Paid time off (PTO) is a great way to give your employees the much-needed breaks they deserve, and some states and municipalities are taking this one step further by making it a law to provide PTO to workers. As you compete with other organizations to attract and retain talent, it’s time to take a second […]
Leaveism is one of those funny-sounding words with potentially big consequences. In the United Kingdom alone, businesses have seen a 37% increase in leaveism over the past year. So what is it, and what are the consequences of not learning to avoid it?
Paid time off (PTO) has become a hot topic in the HR world. Employers across the country are using PTO to attract and retain workers by giving them the flexibility they crave, but could these efforts be falling flat with employees?
Earlier this year, we surveyed subscribers to get a pulse on their recruiting strategies in this tight labor market. One question we asked was: Is your organization open to negotiating salary for initial job offers?
In a tight labor market, we see many examples of companies going the extra mile to entice new employees to join their ranks and to keep their existing employees happy. But what about former employees? It turns out some companies are finding out the hard way they need to keep them happy as well.
Unfortunately, businesses have ups and downs, and when going through those downs—or even simply to improve the bottom line—they sometimes go through restructuring and lay people off.
There used to be an unspoken social contract between employers and employees. If the latter worked hard and stayed committed, the workplace would provide pay, job security, and even pensions. But that model supported a different time—one when the job supported basic goals, such as getting married, starting a family, and owning a home.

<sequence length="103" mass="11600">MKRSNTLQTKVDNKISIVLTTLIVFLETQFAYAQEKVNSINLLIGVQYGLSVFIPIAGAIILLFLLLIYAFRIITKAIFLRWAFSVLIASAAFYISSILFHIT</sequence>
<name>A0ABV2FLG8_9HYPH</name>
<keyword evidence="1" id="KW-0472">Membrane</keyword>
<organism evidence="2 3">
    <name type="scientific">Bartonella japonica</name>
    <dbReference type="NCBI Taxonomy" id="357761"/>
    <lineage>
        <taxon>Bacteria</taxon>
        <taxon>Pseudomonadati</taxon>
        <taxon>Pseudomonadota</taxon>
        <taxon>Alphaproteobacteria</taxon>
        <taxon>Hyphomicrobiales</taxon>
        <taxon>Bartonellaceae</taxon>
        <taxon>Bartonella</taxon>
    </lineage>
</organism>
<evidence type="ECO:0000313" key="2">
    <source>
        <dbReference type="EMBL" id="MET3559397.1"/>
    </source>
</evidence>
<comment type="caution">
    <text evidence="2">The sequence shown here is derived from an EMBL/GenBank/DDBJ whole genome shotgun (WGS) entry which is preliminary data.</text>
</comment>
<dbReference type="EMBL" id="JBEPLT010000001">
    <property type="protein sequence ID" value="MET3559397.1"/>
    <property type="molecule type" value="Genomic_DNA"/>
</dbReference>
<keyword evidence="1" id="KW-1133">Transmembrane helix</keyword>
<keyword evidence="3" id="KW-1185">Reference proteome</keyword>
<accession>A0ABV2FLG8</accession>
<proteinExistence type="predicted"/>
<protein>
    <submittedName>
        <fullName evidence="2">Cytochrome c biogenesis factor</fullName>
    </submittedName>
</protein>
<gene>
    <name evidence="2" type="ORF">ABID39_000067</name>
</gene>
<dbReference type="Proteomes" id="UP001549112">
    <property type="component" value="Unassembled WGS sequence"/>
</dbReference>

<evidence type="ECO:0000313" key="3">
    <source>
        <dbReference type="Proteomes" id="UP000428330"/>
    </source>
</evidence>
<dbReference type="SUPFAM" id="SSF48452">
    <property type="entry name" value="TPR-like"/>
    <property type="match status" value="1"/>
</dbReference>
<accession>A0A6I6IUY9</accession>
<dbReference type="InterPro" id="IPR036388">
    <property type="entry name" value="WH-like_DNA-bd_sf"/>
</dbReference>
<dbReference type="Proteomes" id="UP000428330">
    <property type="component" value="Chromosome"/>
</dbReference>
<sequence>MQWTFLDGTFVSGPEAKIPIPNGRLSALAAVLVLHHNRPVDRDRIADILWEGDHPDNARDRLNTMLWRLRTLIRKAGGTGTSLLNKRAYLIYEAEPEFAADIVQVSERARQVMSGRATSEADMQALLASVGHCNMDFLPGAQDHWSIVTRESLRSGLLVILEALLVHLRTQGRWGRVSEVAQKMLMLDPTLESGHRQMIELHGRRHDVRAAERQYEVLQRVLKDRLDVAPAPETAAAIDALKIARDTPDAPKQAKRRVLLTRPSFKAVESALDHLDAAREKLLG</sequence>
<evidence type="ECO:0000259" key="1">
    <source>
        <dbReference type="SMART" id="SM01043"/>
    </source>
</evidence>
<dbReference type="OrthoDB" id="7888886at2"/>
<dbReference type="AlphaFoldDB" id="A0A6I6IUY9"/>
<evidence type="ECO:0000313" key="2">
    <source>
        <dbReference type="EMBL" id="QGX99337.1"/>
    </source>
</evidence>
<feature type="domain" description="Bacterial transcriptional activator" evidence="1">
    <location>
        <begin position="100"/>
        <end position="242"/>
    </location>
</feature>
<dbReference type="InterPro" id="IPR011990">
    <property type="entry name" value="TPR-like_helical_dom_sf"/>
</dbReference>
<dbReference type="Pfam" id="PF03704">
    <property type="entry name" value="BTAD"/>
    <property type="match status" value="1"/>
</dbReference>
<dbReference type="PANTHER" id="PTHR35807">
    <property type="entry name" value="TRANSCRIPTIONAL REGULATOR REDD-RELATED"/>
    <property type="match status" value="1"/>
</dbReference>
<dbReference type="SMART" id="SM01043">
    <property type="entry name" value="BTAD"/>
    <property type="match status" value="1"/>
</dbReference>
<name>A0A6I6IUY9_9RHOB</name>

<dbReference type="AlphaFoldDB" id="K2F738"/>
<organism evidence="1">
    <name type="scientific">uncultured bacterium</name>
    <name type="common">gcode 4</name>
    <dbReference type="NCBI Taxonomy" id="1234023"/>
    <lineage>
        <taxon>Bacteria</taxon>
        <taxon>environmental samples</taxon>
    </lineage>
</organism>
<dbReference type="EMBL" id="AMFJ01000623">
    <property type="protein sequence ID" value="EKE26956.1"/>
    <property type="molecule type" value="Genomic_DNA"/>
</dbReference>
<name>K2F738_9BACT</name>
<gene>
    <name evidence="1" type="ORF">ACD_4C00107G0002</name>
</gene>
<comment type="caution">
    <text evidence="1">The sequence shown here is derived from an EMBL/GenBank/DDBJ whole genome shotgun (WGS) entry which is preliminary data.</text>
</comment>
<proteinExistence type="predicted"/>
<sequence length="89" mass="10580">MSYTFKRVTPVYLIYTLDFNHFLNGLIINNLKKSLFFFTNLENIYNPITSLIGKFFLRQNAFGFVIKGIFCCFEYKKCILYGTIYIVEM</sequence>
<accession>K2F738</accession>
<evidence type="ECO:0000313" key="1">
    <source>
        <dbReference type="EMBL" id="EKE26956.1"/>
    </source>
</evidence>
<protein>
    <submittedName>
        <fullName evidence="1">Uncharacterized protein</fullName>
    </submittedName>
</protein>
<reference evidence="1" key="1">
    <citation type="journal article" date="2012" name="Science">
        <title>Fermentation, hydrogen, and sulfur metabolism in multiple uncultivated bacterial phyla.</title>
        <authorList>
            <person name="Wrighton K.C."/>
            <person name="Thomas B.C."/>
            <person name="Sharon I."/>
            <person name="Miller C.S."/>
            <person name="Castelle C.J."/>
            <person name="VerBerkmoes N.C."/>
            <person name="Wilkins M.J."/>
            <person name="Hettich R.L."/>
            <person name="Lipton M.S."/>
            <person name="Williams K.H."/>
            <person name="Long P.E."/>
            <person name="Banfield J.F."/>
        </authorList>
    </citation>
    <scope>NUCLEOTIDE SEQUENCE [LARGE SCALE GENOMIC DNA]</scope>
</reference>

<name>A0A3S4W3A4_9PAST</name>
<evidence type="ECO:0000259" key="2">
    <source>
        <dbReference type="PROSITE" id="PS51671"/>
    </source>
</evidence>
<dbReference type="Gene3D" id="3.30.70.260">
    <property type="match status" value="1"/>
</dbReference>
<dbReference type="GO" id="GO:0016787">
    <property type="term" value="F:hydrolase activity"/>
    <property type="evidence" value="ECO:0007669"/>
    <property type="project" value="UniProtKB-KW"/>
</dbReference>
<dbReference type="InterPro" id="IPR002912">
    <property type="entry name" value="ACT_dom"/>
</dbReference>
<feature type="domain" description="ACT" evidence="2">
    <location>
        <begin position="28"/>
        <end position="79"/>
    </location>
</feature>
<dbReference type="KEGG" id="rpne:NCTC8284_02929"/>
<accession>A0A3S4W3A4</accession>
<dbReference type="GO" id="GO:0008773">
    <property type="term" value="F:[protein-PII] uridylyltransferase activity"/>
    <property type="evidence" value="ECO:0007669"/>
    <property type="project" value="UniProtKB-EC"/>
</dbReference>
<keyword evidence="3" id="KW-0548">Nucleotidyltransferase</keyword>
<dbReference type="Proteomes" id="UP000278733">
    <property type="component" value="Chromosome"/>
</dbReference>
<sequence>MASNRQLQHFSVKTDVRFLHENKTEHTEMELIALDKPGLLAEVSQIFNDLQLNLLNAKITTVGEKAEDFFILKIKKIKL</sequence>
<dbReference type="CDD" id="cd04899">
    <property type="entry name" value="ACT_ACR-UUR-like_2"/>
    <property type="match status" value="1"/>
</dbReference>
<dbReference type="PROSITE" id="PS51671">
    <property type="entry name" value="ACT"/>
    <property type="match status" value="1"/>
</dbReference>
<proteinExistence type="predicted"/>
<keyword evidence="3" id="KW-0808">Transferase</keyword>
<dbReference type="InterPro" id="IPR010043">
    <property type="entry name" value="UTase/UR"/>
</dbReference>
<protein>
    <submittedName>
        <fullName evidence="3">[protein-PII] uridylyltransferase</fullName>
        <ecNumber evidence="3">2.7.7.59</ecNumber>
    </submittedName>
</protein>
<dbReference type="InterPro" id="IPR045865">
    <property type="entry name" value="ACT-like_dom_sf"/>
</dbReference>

All employees need to take a day off here and there or maybe go on a vacation for a week or two. It’s typically a basic part of the compensation package, at least for salaried employees. But taking time off is generally not as simple as letting your manager know you won’t be in tomorrow […]
In yesterday’s post, we noted the fact that trying to assess whether a candidate will be a good cultural fit for the organization is both difficult and important. Sometimes finding the right fit is even more important than finding the right skill set. We also noted that this assessment goes both ways—while the employer is assessing […]
Human resources (HR) leaders are shifting from a transactional to a strategic approach to support state and local governments in adapting to changing workforce demographics and the increased competition for talent finds a new report released by the Center for State and Local Government Excellence (SLGE).